God’s love never fails in righteousness and justice,
the earth abounds in God’s abundant love.

God watches over those who live in awe,
the people whose hearts trust in the divine love
to rescue them from death,
to sustain them in time of need.


Words cannot contain our desire for God but they help direct our minds and hearts towards God's love and express our needs.

This Sunday's Prayer

Loving God, you sent your Son to live in our midst to show us the Way to you. Send us your Spirit that his Truth may guide us and his Life be the passion of our lives. We ask this in Jesus’ name confident that you will hear us.


The Commentaries Summarised

As a Church we are in a web of wisdom that comes to us both from tradition and contemporary writers. This section offers a summary of some commentaries on the Gospel. Also below is a list of the books and articles that have been consulted in compiling this Sunday's "Pray As You Can" and which could be used for further reading.

This Sunday's Commentary

This Sunday’s reading is the beginning of what is often called The Last Discourse – the series of speeches that the Gospel of John has Jesus giving at the last supper. It is important to situate this opening. When Jesus tells his disciples to not be troubled or distressed in heart, but rather to believe in God and believe in him, he is not just suggesting they try to maintain a calm attitude as they go through life, a ‘put on a happy face’ attitude. Rather, the dynamic of his Passion and Death has just begun with Judas’ departure and the paucity of their human resources to deal with the situation has been revealed in Peter’s foolhardy assertion that he would lay down his life. Jesus clearly, but kindly, lets him know how untrustworthy Peter himself is. In the face of these two very different betrayals, Jesus tells them to be untroubled, because whatever wickedness or weakness humanity might throw at him, God’s love and power will work through the situation.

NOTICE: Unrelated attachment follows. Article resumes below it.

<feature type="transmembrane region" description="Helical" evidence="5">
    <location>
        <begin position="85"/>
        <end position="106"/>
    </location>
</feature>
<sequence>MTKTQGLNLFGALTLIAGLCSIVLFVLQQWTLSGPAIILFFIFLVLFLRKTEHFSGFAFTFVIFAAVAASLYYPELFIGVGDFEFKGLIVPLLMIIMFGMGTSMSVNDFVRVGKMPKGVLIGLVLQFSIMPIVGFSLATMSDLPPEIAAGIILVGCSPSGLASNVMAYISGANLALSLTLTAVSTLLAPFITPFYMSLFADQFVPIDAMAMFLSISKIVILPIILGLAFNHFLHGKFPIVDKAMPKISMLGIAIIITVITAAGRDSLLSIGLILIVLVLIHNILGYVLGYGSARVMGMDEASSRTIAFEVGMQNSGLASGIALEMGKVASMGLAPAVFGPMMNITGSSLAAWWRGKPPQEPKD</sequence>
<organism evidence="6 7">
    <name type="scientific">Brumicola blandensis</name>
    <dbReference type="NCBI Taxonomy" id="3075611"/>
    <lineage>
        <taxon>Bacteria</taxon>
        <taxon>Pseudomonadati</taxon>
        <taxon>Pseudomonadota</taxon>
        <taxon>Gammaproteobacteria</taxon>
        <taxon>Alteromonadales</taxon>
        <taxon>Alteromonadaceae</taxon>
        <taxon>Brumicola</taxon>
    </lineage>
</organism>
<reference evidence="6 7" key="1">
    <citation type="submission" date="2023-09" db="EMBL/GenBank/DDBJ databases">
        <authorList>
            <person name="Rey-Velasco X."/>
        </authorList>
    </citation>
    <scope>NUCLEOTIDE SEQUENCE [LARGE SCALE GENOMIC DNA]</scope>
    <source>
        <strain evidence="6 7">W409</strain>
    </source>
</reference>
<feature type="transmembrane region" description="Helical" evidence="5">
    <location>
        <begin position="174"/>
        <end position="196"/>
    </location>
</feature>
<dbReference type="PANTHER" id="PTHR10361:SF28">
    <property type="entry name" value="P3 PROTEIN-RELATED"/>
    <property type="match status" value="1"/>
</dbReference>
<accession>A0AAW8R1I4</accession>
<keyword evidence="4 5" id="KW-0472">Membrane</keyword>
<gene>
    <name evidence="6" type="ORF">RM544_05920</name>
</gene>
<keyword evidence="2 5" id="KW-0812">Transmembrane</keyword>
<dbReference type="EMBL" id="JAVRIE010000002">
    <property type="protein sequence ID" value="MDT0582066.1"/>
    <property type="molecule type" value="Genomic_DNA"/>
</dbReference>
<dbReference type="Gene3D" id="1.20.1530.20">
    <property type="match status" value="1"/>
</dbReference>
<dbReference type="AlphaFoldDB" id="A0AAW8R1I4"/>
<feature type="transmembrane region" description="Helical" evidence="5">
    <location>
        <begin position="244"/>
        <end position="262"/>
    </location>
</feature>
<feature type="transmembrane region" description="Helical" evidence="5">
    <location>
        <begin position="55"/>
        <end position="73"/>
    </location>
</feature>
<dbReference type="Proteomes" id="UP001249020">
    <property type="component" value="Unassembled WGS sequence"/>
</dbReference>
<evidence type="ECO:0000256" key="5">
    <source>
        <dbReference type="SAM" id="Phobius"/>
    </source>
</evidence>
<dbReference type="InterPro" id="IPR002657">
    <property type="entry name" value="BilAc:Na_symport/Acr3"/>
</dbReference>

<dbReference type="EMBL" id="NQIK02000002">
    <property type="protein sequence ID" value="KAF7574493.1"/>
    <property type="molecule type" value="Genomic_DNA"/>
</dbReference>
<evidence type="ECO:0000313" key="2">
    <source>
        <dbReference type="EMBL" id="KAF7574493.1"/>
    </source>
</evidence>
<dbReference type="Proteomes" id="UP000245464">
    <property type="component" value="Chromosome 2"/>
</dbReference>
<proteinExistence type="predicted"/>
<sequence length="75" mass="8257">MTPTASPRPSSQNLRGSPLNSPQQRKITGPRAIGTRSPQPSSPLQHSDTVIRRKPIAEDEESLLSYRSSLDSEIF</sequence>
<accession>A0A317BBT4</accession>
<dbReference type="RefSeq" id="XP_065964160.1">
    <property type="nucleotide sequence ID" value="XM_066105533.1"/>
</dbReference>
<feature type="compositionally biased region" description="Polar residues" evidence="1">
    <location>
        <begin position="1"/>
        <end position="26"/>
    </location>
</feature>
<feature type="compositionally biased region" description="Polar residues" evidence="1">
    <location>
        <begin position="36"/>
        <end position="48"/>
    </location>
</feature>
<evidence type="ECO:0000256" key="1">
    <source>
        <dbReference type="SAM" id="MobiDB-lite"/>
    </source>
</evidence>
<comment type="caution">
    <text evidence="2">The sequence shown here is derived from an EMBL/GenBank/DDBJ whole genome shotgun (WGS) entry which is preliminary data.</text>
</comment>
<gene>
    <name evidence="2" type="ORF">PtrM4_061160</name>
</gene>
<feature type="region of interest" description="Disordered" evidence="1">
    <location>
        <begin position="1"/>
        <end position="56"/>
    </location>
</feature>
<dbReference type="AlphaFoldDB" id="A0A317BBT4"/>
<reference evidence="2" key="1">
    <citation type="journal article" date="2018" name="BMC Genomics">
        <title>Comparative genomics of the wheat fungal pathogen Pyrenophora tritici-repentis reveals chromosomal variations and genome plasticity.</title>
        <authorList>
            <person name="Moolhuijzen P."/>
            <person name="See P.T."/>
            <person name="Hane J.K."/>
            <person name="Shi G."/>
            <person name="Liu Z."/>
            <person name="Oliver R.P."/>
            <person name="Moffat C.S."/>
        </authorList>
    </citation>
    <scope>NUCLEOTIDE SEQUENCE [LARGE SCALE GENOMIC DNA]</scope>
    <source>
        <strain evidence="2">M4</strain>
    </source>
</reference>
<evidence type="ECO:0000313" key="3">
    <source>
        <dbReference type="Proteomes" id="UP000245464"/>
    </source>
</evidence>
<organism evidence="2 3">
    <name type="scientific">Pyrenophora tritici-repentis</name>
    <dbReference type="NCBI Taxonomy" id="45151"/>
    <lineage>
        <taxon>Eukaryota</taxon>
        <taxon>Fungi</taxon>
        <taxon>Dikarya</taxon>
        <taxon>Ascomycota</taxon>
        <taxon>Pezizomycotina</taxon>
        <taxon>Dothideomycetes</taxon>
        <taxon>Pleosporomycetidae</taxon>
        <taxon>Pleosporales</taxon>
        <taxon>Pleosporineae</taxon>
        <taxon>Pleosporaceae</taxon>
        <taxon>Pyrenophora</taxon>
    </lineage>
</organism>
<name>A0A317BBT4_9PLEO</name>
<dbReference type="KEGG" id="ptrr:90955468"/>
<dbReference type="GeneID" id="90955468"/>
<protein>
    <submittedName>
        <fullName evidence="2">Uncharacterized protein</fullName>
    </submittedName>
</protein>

The verb forms here are often clumsy – not because John was incapable of writing good Greek but rather because the notions that he was trying to express caused the language to slip and break under the strain of the mystery. Present and future tense stumble on each other as he tries to say that Jesus ‘is coming’ and ‘yet will take us’ with him. Jesus is remaining present to us and yet we wait for his future return. This intertwining between past and future is a feature of John’s theology.